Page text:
Competition is open to Ontario businesses only. Registration is required to enter this competition and limited to the first 15 entries. Registration is now closed for the 2020 competition.
Bring two (2) 4-L jugs of cider (thawed), with a copy of your online entry confirmation attached with an elastic, to the cider desk beside OFVC registration between 8:30 am - 10:00 am on Wednesday, February 19, 2020, at the Scotiabank Convention Centre.
Competition is open to Ontario businesses only. Registration is required to enter this competition and limited to the first 15 entries. To aid in maintaining fairness of judging, commercial entries will be poured out of sight of judges and identified by a unique assigned identification number. Registration is now closed for the 2020 competition.
Each entry must include a minimum of 3 x 750 ml bottles (or equivalent) with a copy of your online entry confirmation attached with an elastic. It is suggested that at least two containers are entered (regardless of size). This gives the judges the opportunity to sample your products at their freshest. The second bottle may also be used by judges should they perceive a problem with the contents of the first bottle.
Ontario's Finest Craft Cider competion allows for entries in two different categories: Common cider and Specialty/Flavoured Cider.
Common Cider is defined in the Beer Judge Certification Program Inc. (BJCP) Style Guidelines (which is the definition used by GLINT) as: "A common cider is made from culinary/table apples, with wild or crab apples often used for acidity/tannin balance.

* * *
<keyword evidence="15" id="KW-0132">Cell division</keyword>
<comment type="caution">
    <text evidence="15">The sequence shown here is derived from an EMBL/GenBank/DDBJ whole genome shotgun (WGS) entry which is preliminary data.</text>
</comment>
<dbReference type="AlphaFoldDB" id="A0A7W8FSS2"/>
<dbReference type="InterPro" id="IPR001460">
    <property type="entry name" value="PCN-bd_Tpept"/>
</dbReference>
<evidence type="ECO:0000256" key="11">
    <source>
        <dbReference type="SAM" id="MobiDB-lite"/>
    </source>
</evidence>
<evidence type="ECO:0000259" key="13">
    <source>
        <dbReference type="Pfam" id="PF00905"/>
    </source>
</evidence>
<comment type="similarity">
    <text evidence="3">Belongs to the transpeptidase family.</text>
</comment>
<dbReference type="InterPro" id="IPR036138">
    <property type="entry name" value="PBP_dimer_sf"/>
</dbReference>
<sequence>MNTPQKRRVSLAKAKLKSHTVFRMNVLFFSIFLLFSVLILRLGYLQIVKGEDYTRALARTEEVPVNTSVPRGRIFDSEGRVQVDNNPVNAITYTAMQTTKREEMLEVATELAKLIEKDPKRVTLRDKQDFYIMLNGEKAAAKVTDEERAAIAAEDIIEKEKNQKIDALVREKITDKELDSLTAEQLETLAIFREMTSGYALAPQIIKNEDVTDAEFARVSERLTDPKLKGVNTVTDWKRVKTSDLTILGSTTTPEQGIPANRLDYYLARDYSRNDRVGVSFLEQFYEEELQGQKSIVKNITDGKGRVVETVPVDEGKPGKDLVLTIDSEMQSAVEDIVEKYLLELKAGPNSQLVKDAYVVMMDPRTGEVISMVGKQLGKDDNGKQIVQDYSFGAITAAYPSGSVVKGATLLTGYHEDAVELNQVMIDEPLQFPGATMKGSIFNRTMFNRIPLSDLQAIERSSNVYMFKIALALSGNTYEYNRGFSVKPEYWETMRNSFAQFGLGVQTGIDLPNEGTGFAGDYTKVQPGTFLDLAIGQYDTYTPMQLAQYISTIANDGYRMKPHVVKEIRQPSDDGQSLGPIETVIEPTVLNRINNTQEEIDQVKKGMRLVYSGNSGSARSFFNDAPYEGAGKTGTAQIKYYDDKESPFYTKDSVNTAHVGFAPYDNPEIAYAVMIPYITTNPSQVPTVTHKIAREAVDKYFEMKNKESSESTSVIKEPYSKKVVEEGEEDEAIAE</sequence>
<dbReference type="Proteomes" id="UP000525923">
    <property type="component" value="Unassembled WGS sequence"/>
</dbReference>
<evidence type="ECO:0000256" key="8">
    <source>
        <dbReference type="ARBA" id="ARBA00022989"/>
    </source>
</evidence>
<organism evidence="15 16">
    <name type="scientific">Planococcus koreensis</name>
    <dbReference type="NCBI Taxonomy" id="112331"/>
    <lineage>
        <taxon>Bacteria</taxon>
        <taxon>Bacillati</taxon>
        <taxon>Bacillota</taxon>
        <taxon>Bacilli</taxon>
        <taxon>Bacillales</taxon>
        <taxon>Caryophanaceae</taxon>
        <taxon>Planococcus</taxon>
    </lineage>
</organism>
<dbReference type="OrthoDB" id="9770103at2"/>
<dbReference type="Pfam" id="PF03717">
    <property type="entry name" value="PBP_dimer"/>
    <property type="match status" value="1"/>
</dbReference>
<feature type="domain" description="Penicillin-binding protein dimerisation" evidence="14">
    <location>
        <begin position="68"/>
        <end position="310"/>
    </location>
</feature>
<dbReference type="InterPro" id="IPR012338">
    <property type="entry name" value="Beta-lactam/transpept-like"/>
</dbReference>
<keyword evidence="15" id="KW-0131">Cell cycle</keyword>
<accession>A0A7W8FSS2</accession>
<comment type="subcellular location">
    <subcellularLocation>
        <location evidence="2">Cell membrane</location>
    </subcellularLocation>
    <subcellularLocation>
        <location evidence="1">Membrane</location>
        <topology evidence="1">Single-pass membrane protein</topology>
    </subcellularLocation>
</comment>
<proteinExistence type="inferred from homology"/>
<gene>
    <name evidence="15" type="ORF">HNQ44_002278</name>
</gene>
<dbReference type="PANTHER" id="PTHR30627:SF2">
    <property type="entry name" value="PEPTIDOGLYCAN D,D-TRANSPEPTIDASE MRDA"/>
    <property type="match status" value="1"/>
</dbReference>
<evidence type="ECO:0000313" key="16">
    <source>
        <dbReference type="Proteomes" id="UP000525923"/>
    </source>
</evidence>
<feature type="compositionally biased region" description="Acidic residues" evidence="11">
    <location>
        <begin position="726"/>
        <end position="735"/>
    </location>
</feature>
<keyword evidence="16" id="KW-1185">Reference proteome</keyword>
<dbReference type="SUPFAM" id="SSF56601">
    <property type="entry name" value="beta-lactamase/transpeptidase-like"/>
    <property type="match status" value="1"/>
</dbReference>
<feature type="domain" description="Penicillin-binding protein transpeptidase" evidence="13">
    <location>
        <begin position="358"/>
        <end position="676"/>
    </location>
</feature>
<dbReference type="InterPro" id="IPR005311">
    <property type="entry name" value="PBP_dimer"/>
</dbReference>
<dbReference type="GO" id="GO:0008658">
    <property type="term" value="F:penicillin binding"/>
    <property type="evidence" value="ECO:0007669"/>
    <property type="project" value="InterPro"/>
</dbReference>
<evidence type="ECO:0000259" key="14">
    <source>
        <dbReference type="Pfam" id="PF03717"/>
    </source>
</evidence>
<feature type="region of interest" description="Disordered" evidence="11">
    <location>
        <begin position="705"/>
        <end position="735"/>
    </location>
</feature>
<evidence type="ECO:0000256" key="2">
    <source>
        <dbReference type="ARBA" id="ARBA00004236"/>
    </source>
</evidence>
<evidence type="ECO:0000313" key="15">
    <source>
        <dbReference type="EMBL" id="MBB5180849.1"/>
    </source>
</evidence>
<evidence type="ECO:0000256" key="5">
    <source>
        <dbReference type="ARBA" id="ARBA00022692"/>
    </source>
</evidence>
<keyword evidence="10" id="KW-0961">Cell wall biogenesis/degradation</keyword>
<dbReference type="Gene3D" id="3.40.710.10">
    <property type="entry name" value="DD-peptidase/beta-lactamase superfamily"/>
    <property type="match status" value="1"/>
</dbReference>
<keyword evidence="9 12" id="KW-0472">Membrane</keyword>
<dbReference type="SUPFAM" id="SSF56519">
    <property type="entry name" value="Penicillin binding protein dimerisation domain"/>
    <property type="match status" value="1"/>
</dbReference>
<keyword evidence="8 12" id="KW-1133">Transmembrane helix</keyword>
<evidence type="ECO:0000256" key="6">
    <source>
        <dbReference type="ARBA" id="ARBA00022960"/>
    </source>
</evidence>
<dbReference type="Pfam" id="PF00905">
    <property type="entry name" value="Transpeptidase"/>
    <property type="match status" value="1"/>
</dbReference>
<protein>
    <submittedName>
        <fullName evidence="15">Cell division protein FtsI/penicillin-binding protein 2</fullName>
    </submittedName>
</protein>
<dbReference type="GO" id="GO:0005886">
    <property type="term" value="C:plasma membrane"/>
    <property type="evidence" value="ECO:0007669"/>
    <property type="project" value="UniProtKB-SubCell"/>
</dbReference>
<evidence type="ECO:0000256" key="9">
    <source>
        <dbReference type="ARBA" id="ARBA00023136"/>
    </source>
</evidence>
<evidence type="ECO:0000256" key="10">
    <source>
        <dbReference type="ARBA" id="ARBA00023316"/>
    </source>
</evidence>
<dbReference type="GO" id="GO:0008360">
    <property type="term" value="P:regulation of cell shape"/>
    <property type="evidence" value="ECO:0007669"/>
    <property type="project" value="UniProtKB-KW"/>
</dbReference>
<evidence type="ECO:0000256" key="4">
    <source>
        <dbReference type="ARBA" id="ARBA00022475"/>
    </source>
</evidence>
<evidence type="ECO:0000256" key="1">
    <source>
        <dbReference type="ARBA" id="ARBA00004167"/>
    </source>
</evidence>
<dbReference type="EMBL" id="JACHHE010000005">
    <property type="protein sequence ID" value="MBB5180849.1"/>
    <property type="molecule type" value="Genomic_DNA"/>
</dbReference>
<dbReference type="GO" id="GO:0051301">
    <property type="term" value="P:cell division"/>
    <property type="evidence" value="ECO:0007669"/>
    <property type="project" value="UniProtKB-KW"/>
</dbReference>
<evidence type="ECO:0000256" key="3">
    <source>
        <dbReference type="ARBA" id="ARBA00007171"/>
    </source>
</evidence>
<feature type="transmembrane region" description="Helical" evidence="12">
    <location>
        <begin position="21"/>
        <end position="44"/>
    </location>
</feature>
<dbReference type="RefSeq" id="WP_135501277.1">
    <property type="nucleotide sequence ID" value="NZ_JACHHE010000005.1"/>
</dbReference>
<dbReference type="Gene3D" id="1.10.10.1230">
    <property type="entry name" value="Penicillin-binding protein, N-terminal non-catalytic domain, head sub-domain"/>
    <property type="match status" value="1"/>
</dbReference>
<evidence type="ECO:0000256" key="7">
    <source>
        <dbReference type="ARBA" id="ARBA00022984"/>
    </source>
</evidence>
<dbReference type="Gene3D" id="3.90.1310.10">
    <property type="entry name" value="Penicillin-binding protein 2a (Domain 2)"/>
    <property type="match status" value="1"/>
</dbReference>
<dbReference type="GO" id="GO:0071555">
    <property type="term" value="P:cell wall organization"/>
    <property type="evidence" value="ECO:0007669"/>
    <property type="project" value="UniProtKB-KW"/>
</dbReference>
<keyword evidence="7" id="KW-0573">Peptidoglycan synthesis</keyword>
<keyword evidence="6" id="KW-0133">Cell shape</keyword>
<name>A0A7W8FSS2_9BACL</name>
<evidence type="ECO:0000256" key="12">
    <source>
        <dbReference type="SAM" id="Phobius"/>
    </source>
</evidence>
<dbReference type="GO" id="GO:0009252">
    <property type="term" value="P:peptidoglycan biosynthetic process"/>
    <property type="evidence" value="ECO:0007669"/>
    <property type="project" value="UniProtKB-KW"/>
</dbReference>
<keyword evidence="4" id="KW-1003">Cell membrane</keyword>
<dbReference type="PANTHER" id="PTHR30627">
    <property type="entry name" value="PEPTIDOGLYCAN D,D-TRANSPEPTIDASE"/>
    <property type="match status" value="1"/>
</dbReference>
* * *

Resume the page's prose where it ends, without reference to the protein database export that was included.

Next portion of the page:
Sweet or low-alcohol ciders may have apple aroma and flavor. Dry ciders will be more wine-like with some esters. Sugar and acidity should combine to give a refreshing character, neither cloying nor too austere. Medium to high acidity.
Appearance: Clear to brilliant, pale to medium gold in colour.
Mouthfeel: Medium body. Some tannin should be present for slight to moderate astringency but little bitterness.
Variable, but should be a medium, refreshing drink. Sweet ciders must not be cloying. Dry ciders must not be too austere. An ideal cider serves well as a "session" drink, and suitably accompanies a wide variety of food."
This is a cider with other fruits or fruit-juices added - for example, berry. Note that a "cider" made from a combination of apple and pear juice would be entered in this category since it is neither cider nor perry.
Aroma/Flavor: The cider character must be present and must fit with the other fruits. It is a fault if the adjuncts completely dominate; a judge might ask, "Would this be different if neutral spirits replaced the cider?" A fruit cider should not be like an alco-pop. Oxidation is a fault.
Appearance: Clear to brilliant. Color appropriate to added fruit, but should not show oxidation characteristics. (For example, berries should give red-to-purple color, not orange.)
Mouthfeel: Substantial. May be significantly tannic depending on fruit added.
Overall Impression: Like a dry wine with complex flavors. The apple character must marry with the added fruit so that neither dominates the other.
Vital Statistics: ABV: 5 – 9%